Both the thumbs up sticker on her acoustic guitar and the songs that cram in everything from ninjas, yodelling, ginger cats, tequila and more ninjas prove that singer songwriter Esther Turner is on a mission to spread positive vibes where ever she goes. It also proves that she has a fondness for ninjas.
Through melodious feel good pop that twinkles amongst the fairy lights adorning the Ort Café, she projects an honest simplicity that charms the audience. But with a sense of fun also comes control and a sense of stealth that reflects her ninja-like aspirations, as she leads the audience through her colourful world, shape shifting from the pure pop sheen of Open A Smile to the heartfelt and immersive Same Love with ease.
Within a few notes Nottingham’s Georgie Hughes aka Georgie has made her presence well and truly known, with a voice that fills every nook and cranny of this intimate venue. Propelled along by electric guitar her vocal is draped in 60’s finery – think Jefferson Airplane’s Grace Slick – but with a rugged Patti Smith style edge. Tales of whisky drinking and partying into the early hours give her a robustness that filters through into songs such as Wildcat and It Ain’t Me, a song about out drinking your boyfriend.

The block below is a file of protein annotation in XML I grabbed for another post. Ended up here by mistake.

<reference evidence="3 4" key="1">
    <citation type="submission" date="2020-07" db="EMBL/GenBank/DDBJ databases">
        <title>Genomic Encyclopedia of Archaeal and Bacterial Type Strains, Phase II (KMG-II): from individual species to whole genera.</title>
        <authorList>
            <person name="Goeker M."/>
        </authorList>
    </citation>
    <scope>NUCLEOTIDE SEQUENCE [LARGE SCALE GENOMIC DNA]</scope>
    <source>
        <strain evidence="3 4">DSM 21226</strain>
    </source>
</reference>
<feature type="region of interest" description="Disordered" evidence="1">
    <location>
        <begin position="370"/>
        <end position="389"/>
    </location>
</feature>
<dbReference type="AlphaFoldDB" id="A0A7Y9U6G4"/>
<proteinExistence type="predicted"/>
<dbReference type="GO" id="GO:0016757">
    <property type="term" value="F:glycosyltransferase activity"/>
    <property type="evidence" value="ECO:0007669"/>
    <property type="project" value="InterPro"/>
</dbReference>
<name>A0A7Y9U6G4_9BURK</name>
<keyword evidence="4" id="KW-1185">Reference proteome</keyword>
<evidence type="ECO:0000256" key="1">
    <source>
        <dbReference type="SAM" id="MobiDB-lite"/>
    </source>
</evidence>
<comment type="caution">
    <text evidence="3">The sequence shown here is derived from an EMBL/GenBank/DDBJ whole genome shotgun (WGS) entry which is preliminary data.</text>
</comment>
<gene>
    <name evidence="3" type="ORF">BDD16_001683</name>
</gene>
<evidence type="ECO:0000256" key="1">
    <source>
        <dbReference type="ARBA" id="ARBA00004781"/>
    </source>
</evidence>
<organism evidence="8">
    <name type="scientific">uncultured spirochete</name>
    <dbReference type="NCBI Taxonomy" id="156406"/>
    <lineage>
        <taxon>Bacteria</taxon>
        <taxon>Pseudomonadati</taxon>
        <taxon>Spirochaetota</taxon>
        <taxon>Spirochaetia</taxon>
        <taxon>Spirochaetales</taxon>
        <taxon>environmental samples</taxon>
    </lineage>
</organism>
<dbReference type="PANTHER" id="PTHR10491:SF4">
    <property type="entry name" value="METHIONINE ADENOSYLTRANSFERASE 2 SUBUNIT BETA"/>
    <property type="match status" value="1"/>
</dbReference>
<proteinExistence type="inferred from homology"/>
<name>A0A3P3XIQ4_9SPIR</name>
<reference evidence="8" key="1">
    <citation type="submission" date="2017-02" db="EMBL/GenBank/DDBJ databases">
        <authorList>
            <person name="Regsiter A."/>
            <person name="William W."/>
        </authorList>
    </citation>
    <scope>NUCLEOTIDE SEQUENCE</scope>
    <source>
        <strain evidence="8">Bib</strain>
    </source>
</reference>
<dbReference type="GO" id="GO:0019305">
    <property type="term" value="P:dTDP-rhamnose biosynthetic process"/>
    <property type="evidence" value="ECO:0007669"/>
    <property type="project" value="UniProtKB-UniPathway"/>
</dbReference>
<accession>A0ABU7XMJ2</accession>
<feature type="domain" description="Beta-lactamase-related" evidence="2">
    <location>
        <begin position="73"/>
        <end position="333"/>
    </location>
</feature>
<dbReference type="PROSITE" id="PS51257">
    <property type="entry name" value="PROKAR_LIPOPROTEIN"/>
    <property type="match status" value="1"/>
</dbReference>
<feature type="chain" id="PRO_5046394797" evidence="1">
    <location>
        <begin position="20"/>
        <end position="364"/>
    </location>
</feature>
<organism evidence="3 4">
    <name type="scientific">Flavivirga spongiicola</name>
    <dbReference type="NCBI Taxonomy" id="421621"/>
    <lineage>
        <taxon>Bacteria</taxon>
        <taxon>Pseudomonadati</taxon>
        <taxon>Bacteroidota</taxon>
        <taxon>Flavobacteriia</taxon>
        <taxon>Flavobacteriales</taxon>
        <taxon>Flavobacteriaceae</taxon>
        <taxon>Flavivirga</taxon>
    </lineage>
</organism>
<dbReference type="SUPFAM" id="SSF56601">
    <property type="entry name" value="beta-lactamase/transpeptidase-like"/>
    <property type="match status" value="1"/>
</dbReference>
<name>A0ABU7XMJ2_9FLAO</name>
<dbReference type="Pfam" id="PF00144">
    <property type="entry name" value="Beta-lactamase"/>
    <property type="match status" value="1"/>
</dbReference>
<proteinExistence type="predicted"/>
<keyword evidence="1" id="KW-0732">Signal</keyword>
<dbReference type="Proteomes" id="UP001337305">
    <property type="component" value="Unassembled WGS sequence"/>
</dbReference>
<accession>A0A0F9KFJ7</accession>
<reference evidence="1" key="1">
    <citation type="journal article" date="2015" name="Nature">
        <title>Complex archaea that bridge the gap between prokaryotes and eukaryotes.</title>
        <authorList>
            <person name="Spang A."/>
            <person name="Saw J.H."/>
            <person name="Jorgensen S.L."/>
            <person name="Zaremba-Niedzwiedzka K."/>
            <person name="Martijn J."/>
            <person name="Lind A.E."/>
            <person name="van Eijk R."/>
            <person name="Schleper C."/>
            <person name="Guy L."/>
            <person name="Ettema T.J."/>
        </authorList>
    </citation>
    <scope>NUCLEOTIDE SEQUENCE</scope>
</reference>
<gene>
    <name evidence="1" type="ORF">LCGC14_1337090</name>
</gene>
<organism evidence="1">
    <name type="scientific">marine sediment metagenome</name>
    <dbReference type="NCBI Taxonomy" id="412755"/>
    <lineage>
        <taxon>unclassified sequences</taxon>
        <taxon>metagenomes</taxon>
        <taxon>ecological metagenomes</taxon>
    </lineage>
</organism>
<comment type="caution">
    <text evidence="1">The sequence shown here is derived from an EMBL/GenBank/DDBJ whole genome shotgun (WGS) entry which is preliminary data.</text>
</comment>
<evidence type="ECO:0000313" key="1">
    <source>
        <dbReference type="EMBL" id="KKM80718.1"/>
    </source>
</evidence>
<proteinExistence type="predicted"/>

She matches her rich vocal with solid guitar playing, incorporating country blues and crisp folk, the whole effect is one that simultaneously soothes and invigorates, offering up a kind of panacea for the soul. Switching to acoustic guitar for her final song This Ain’t Heaven, lowers the tempo but it doesn’t detract any from the power of the performance. She takes a step to leave but the force of the audience’s cheering pushes her back. Despite her claims that she is not someone that does encores, she is encouraged back behind the mic for a second time, by an audience that refuses to let her leave.
Words: Andrew Gutteridge